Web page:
Posts Tagged '.NET'

Would the real developer please stand up?


  • Behind door # 1; .NET developer eating 800 page manuals for breakfast
  • Behind door #2; power user, business professional
  • Behind door #3; clerical person

If you are working in SharePoint and you guessed door #2, you would get top marks because that is the majority of development. Now wait, you say, what about the professional coder? You would also be correct, but not as much because they will develop fewer systems now.

Power users have been developing shadow applications for years. Shadow apps? You know, the 1000+ lines of VBA code in an Excel application, or the Access application that really runs the department. Just give me a report in Excel format? That Excel data is not used for a report but a data feed for a shadow app. Shadow applications are called shadow because they are meant to live in the shadows, everybody knows about them, but nobody talks about them. “They are unsupported”! Kinda like some of our relatives.

Professional developers are busy; their work takes a long time and they can’t satisfy all of the business requests. Smart business people don’t just go away and wait. They take the tools available to them and start building application they use to run their business.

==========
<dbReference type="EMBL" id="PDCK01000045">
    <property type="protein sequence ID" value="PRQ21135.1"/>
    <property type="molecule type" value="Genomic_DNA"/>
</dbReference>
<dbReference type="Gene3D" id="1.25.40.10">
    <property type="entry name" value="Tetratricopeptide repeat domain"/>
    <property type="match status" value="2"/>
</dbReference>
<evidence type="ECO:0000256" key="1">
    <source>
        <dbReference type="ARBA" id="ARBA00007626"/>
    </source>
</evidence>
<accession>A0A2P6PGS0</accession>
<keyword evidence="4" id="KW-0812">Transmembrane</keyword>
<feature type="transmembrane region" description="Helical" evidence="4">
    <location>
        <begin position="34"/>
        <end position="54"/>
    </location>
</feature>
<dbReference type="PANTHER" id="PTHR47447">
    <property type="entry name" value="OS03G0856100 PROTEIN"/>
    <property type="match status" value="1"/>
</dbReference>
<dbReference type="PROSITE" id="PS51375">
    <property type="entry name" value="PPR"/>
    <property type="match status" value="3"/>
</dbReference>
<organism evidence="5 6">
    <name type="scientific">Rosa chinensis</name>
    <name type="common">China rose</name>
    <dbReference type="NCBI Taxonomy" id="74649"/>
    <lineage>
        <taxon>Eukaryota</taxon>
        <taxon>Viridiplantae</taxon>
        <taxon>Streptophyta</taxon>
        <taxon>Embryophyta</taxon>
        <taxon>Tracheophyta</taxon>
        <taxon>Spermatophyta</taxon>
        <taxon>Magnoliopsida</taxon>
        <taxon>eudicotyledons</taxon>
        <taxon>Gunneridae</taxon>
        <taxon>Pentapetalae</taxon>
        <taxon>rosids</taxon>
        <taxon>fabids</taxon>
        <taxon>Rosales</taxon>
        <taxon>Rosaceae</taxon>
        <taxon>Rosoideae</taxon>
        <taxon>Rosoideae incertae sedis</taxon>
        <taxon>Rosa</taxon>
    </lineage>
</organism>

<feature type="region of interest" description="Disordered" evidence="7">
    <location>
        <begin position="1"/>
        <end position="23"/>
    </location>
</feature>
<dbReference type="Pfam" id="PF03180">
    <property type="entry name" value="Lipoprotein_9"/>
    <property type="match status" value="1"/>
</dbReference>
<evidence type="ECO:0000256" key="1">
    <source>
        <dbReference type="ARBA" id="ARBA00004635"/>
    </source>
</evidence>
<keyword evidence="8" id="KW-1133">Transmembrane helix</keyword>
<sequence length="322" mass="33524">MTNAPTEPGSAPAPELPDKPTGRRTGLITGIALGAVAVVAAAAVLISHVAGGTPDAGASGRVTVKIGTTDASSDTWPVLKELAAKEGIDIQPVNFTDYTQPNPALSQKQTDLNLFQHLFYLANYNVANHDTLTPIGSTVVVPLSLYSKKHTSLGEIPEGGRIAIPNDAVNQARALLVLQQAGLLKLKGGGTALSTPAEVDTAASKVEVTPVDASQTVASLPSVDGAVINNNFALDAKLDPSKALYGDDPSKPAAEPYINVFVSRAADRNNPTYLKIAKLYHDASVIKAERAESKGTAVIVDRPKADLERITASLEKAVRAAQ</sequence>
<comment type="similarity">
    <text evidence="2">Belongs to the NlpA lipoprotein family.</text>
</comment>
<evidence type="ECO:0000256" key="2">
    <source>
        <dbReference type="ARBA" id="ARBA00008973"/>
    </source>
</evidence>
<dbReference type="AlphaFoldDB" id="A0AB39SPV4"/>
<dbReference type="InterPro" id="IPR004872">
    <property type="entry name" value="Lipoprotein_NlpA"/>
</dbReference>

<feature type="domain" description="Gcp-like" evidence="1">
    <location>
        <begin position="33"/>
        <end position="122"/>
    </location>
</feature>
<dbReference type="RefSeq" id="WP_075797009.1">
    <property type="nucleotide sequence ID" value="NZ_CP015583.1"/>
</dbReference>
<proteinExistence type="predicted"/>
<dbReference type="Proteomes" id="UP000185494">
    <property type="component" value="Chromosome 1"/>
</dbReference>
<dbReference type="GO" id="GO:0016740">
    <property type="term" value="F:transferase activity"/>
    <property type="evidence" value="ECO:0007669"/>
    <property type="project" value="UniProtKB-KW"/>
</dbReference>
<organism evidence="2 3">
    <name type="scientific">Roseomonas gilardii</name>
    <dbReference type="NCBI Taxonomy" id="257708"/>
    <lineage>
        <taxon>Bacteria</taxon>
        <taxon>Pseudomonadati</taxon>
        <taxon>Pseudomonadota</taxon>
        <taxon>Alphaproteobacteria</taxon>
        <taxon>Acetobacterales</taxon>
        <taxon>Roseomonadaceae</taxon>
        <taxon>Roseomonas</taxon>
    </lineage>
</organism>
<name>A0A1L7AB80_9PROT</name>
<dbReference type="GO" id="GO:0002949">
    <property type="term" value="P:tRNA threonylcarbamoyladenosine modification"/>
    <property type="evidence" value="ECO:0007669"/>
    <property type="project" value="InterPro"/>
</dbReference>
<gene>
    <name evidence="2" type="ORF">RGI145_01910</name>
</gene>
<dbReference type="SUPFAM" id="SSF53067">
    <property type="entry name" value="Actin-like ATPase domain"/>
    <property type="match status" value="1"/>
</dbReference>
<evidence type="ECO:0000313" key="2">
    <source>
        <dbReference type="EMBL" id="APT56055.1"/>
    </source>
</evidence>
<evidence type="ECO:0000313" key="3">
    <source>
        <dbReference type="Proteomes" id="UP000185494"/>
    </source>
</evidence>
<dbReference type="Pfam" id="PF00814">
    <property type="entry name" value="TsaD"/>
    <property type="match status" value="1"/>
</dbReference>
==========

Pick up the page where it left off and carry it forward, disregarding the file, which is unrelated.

It has been getting easier and easier to write applications. SharePoint has pushed this to a new limit where people with power user skills can now build and modify web sites easily by using components called Web Parts which allow you to mash up a web page quickly, and sort, display and edit data in a database in a flash. And you quickly have a working application.

So does that mean the guy behind door number #1 will they have to learn to say “would you like fries with that”? No, assuming he understands the realities of the new world. Someone has to build the web parts, manage the server, backup, recovery and all the plumbing that makes an application. As shadow applications come out of the shadows, they can be fully supported and integrated into the business process. The developer behind door # 1 has to acknowledge the new reality and work hand in hand with the guys behind door #2; if they can do that then everybody wins.

They guys behind door # 1 can build the infrastructure, the really cool and hard-to-do web parts; the stuff they really want to do. They don’t want to build systems just to read and write data to a database; that was tough 15 years ago and boring now. Just ask a developer to build a web page to read / write data to a database and watch their face. Then ask them to build a complex web part, and watch his face this time. The guys behind door number 2 don’t have to hide in the shadows and can work together with the professional developers. And, the guys behind door number #3 get a better integrated solution that is supported and works together instead of lurking the shadows.

Sound great doesn’t it? It is, but you have to be careful now that the lights are on and the real apps are exposed; more about that in a future article.

Gord Maric


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